Venezuela's Vice-President Nicolas Maduro shows a decree signed by President Hugo Chavez during a ceremony in Cumana, Feb 3, 2013. Photo by Venezuelan Presidential Press
It has been more than 60 days of uncertainty in Venezuela, since President Hugo Chavez had a fourth surgery on Dec. 12 in Havana, as part of his ongoing battle against Cancer .
The Venezuelan authorities has been limited when informing about Chavez's health. However, they claim the President has been in meetings with cabinet members and signing decrees in Cuba. Yet there haven't been any photos, telephone calls or video appearances of him -- unusual of the omnipresent dignitary.
The opposition demands proof of life of Chavez. They charge the Venezuelan government is hiding Chavez's true health status because if he was healthy enough to govern from Cuba he should also be healthy enough to do a public appearance.
The information regarding Chavez's health provided by government authorities in several interviews with media since the surgery has been hermetic and contradictory.
The government has said Chavez's cancer is in the abdominal area but not what kind of cancer it is, they informed the surgery was "successful" and lasted six hours but not the purpose of it. They have given only general statements of his recovery.
Even government authorities have contradicted themselves when reporting on Chavez's health. Such as was the case on Jan. 24 when Vice-President Nicolas Maduro said Chavez was going through "the best moment" after his postoperative, but later Chancellor Elias Jaua said Chavez is in the "most complex phase" of his illness.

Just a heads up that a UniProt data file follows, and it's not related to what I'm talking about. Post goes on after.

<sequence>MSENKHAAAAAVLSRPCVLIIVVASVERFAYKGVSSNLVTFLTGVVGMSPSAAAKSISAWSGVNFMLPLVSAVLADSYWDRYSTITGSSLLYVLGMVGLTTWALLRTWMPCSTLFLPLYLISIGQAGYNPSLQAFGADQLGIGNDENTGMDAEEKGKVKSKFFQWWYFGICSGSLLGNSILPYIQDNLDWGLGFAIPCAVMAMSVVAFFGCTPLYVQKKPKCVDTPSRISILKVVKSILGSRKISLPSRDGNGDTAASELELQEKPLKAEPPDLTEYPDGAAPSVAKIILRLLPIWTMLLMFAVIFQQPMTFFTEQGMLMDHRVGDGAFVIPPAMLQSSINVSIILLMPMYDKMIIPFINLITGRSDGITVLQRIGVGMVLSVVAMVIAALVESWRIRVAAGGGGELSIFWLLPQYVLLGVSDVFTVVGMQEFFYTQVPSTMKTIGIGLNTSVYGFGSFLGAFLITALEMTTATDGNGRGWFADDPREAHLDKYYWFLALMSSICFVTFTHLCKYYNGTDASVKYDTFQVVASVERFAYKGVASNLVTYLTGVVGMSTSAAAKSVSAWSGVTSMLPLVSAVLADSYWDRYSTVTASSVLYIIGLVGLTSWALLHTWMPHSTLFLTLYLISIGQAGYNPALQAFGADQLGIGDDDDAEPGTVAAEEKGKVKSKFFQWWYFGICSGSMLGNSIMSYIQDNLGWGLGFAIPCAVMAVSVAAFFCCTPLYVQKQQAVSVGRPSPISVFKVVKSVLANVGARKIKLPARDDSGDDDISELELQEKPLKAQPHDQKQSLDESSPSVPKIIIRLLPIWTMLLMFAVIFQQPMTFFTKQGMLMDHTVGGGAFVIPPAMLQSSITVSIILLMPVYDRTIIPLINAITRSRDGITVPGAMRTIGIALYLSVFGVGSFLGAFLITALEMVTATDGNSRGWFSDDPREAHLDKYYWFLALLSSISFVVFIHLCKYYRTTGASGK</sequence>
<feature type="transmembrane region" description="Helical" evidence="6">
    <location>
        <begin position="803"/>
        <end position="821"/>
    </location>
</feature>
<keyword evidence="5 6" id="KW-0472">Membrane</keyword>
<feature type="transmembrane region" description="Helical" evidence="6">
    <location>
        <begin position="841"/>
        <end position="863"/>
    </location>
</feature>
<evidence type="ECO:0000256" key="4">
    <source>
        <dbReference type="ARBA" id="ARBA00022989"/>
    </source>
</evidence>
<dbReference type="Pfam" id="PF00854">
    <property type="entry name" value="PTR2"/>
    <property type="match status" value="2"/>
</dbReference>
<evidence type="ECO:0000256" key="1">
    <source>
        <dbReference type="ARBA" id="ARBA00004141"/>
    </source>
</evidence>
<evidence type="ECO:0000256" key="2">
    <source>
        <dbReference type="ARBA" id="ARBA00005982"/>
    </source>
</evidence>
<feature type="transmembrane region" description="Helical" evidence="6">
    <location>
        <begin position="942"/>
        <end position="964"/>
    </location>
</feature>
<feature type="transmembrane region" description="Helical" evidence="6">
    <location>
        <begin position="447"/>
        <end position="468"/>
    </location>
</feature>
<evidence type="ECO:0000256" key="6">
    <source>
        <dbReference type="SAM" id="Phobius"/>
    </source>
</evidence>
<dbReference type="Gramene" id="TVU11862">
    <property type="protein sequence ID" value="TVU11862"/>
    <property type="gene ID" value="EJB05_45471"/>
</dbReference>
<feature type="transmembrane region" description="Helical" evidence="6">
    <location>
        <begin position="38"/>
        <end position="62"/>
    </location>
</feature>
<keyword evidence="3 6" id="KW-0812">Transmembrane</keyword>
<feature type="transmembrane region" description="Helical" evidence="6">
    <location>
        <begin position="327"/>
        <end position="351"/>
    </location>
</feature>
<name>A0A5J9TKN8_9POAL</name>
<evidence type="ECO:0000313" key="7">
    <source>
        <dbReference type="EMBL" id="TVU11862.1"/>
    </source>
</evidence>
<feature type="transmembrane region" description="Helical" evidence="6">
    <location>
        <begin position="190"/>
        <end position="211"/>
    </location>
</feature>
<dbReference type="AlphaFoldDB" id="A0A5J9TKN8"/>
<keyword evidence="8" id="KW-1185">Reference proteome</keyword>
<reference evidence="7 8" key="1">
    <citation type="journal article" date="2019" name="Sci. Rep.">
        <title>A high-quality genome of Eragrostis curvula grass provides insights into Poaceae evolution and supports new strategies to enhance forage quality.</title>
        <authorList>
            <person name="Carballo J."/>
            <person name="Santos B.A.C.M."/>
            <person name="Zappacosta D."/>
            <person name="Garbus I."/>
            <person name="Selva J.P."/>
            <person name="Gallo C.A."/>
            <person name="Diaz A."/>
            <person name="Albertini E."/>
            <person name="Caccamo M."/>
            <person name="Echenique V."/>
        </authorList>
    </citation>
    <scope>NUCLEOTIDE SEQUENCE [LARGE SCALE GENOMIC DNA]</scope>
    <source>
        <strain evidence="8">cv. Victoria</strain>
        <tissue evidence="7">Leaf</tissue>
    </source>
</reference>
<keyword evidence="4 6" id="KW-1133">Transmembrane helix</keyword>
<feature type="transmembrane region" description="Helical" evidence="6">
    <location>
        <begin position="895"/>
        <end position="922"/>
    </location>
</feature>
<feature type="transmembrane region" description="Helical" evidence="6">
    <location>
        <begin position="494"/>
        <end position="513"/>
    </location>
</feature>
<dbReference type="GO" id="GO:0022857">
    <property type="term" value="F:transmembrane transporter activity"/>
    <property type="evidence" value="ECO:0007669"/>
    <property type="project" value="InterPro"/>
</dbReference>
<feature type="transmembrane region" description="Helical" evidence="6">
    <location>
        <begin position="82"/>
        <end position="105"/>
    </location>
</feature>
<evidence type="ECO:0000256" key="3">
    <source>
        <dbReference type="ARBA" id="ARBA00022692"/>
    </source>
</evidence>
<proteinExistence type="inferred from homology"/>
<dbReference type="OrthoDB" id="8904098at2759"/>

Leaks of information paint a darker picture of Chavez's true state. Venezuelan journalist Nelson Bocaranda, from Spanish newspaper, ABC's Washington correspondent Emili J. Blasco, and Venezuelan doctor residing in U.S. Jose Marquina, have been the most consistent in informing the behind-the-scenes aspects of Chavez's cancer since it was made public in 2011.
Their reports try to fill the holes left by the government. Leaks have said that Chavez has a rhabdomyosarcoma, an incurable and aggressive cancer.
The surgery he had was reportedly a spondylectomy and he recently lost his voice due to permanent damages made by his therapy.
He reportedly has had pneumonia, a mild heart failure, septic shock, and renal failure. Chavez has been deeply sedated and intermittently tubed and in assisted respiration, among other details of his fragile situation.
The life expectancy of the President, according to leaks, is not further than April, due to the advanced metastasis he has. That has destroyed the expectation of a "triumphant" return of Chavez to Venezuela to start his mandate.
Leaders of the Venezuelan opposition have denounced the lack of clear information from government authorities. They have called several times for the creation of a medical board to evaluate if Chavez is able to return to the chair of power, something that could lead to new presidential elections. The calls of the opposition have been denied by the government because they consider it would be a violation of Chavez's "dignity" and "privacy."
There haven't been any independent reviews of Chavez's health, and even the Latin American dignitaries that have traveled to Havana to visit Chavez haven't said they have seen him in person.
So far Government supporters trust unanimously the reports of Chavez's health given by the government, and have condemned information provided by the opposition and other sources, which have been accused of waging a "media war" against the Bolivarian revolution.
Who is really governing in Venezuela?
Chavez didn't attend the swearing in for his new term as President, an act that was postponed with the approval of the Supreme Court, which also allowed the ministerial cabinet from the previous period to continue to function as such.